Kelly wins big in Arizona
Democrat Mark Kelly officially won his senatorial race as of 12:51 a.m. Wednesday, according to The Associated Press (AP). Kelly is a first-time candidate, former NASA astronaut and retired United States Navy combat pilot. He is slated to finish the late Sen. John McCain’s (R) final term. This period will last until 2022 when Kelly faces reelection, but he solidified Arizona’s Democratic position after beating current Sen. Kyrsten Sinema (D).
He is also married to former Rep. Gabby Giffords, who was shot in 2011 during a constituent meeting in Tucson, Arizona. Earlier during election night, AP published Kelly’s comments to a small group of reporters in southern Arizona.
“The work starts now,” Kelly said. “And we desperately need Washington to work for Arizona. My top priority is making sure we have a plan to slow the spread of this virus, and then getting Arizona the resources our state needs right now.”
Following Sinema’s 2018 victory, Kelly is the second Democratic senator from Arizona to win in over 30 years. According to The Arizona Republic, he won on a message of “partisan independence, science-based decision-making [and] affordable health care and insurance coverage.”
Considering Kelly’s win in the special election — following Sen. McCain’s death in 2018 — he is expected to be confirmed to the U.S. Senate as soon as election results are certified. While polls projected a Kelly victory over current Sen. Martha McSally, the state’s 2018 senatorial race was uncomfortably close and took an additional six full days to call.
Networks disagree on declaring Biden victorious
Presidential candidate Joe Biden (D) won Arizona’s 11 electoral votes at 12:50 a.m. Wednesday, according to an article published by AP calling the race. However, The Hill documented that the Trump campaign is considering legal challenges in Arizona and Pennsylvania, where hundreds of thousands of votes are still uncounted. Fox News also declared a Biden victory in Arizona, which chief strategist Jason Miller labeled as “trying to invalidate [Trump’s] votes.”
After this controversy from the Trump administration, AP published an article explaining the reason Arizona was formally called for Biden, and the news agency stood by the call. According to money, politics and influence reporter Brian Slodysko, a statewide analysis of ballots showed that there are not enough outstanding votes for Trump to catch up. However, The New York Times has not labeled Arizona as a Democratic victory — regardless of Biden’s 46,257 vote lead.
According to AP, Arizona last backed a Democratic candidate in 1996, when former President Bill Clinton was eventually reelected to his second term. Over the last 72 years, 1996 was the only time Arizona voted blue — although 2020 could eventually mark the second and finalize “a huge blow to Trump’s chances for reelection.”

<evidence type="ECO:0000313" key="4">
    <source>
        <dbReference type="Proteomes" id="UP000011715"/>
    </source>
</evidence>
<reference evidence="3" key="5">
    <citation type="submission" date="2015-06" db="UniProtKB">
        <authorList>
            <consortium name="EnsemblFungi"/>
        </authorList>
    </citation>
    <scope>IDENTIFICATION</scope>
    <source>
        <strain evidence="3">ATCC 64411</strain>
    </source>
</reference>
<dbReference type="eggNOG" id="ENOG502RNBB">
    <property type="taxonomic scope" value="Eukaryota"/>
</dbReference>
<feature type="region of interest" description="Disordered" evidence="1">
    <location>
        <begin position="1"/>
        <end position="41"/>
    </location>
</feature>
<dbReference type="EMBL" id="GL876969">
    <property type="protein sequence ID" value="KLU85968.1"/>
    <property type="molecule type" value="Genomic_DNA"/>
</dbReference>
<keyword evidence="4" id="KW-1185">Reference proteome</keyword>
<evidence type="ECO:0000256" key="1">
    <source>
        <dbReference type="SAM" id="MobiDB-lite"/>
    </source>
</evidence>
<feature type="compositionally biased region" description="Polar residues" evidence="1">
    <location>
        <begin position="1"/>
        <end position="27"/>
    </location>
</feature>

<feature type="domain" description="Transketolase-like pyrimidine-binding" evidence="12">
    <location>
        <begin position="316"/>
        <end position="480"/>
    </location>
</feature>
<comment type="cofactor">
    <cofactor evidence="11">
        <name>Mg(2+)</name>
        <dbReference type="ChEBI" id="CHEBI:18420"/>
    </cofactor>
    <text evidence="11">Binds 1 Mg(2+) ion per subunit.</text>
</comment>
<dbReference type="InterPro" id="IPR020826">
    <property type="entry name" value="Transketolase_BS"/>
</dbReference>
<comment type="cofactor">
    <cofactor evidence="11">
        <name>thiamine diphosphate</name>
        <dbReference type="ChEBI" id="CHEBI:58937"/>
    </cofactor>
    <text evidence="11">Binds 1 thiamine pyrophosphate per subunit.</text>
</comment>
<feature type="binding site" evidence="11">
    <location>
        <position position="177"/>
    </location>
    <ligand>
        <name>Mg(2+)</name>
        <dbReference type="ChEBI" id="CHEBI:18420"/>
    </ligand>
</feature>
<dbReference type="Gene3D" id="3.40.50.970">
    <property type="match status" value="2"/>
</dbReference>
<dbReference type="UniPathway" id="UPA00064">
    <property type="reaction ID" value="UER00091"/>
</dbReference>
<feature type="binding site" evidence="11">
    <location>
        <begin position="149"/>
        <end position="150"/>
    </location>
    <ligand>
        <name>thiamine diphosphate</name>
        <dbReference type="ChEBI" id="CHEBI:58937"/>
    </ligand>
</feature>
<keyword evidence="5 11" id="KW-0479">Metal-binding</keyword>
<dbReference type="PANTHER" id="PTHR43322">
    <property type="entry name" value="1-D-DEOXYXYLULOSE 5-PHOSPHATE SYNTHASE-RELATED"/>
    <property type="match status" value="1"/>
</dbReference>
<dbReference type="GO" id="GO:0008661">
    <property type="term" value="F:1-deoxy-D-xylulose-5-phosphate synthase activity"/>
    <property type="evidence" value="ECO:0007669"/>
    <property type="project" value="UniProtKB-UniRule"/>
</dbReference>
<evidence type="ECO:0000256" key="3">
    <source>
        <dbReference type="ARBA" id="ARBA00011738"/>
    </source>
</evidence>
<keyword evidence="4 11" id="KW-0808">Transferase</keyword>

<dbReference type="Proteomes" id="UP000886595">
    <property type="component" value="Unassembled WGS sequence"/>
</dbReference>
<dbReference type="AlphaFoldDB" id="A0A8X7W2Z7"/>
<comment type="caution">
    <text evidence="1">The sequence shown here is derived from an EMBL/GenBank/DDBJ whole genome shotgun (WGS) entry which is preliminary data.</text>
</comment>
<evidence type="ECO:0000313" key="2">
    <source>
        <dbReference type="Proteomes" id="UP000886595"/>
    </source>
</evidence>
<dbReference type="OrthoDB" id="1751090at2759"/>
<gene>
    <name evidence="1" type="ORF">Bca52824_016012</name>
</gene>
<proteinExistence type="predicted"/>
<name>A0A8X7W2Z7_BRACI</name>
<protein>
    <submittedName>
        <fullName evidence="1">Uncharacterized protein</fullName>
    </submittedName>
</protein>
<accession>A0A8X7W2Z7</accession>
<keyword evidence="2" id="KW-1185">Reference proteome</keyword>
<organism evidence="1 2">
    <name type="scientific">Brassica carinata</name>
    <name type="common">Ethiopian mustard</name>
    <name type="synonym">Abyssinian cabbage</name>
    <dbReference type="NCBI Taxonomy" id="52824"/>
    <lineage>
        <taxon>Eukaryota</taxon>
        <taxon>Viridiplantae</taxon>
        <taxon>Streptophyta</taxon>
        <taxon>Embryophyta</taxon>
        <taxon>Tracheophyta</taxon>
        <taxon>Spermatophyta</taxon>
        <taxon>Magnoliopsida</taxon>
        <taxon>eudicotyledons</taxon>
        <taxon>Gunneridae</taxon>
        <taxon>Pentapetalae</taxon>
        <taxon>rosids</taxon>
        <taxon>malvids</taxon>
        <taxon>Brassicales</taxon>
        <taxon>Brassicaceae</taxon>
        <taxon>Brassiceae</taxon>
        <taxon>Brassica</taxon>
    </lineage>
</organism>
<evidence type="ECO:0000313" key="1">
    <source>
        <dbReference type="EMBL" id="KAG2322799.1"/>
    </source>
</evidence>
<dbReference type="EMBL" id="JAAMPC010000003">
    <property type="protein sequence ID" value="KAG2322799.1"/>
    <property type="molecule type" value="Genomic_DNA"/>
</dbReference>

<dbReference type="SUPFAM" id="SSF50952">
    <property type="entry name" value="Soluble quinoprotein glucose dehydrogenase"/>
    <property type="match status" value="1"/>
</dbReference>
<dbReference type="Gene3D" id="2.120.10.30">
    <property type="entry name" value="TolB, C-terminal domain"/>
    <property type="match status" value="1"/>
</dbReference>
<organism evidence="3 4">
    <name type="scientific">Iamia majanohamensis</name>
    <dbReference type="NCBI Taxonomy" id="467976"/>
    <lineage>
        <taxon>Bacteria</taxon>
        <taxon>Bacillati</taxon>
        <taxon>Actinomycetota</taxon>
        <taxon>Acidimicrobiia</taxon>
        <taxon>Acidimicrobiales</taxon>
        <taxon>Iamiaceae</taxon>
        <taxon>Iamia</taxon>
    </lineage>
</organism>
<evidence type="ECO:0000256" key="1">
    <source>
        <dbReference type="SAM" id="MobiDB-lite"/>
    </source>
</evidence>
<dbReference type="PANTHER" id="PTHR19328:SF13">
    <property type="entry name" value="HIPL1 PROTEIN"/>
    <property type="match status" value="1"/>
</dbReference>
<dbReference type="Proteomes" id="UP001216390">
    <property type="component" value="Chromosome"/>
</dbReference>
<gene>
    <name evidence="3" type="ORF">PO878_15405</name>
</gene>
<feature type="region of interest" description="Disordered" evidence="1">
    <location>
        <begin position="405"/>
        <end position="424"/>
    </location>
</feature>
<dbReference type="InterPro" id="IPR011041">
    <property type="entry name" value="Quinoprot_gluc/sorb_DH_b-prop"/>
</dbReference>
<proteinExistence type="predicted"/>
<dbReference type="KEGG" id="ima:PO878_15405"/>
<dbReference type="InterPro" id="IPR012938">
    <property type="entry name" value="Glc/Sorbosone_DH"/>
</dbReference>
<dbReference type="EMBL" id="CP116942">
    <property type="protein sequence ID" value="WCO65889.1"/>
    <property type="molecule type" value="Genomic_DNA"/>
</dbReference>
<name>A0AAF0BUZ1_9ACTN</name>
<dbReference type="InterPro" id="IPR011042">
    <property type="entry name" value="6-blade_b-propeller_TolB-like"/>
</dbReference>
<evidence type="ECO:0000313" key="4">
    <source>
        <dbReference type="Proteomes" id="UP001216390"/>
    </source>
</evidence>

After Biden’s victory was confirmed by Fox News and AP, a tweet from political strategist Ana Navarro-Cárdenas’ read, “Joe Biden is the first Democratic candidate in 24 years to win Arizona. I’d like to imagine it as John McCain getting his last laugh.”
According to The New York Times presidential election results map, 3 million votes — or 90% of the estimated total — are counted in Arizona, with votes pending from 14 of the state’s 15 different counties.
As of Wednesday afternoon, Biden also carried the popular vote by the majority of 73 to 69 million people. This total surpassed former President Obama’s record tally of 69,498,516 votes in his 2008 victory over McCain, as reported by CBS.
Other tight races in Eastern states, including North Carolina and Pennsylvania, were left uncalled, in addition to the critical battles in Georgia and Nevada. According to The New York Times, New England and the West Coast were dominated by Biden, while southern and central sections of the U.S. were decidedly won by Trump.
Separate from the contiguous U.S., Hawaii was officially called in favor of Biden, while Alaska remained undetermined late Thursday evening. Trump held a 62.9% to 33% lead with an estimated 56% of votes reported, but Alaska only holds three electoral votes, the fewest in the country along with six other states and the District of Columbia.
Meanwhile, politics reporter Reid Epstein said the president is requesting a recount in Wisconsin after AP and The New York Times officially called the state for Biden. In 2016, a statewide recount increased Trump’s margin by 131 votes over Hillary Clinton, but this year, Biden is currently ahead by over 20,000 votes.
As of 6:30 Thursday evening, Trump narrowly held a 49.39% to 49.36% lead over former Vice President Biden in Georgia. The state’s 16 electoral votes could decide the election, while the president leads by 1,797 votes with over 98% of the vote tallied.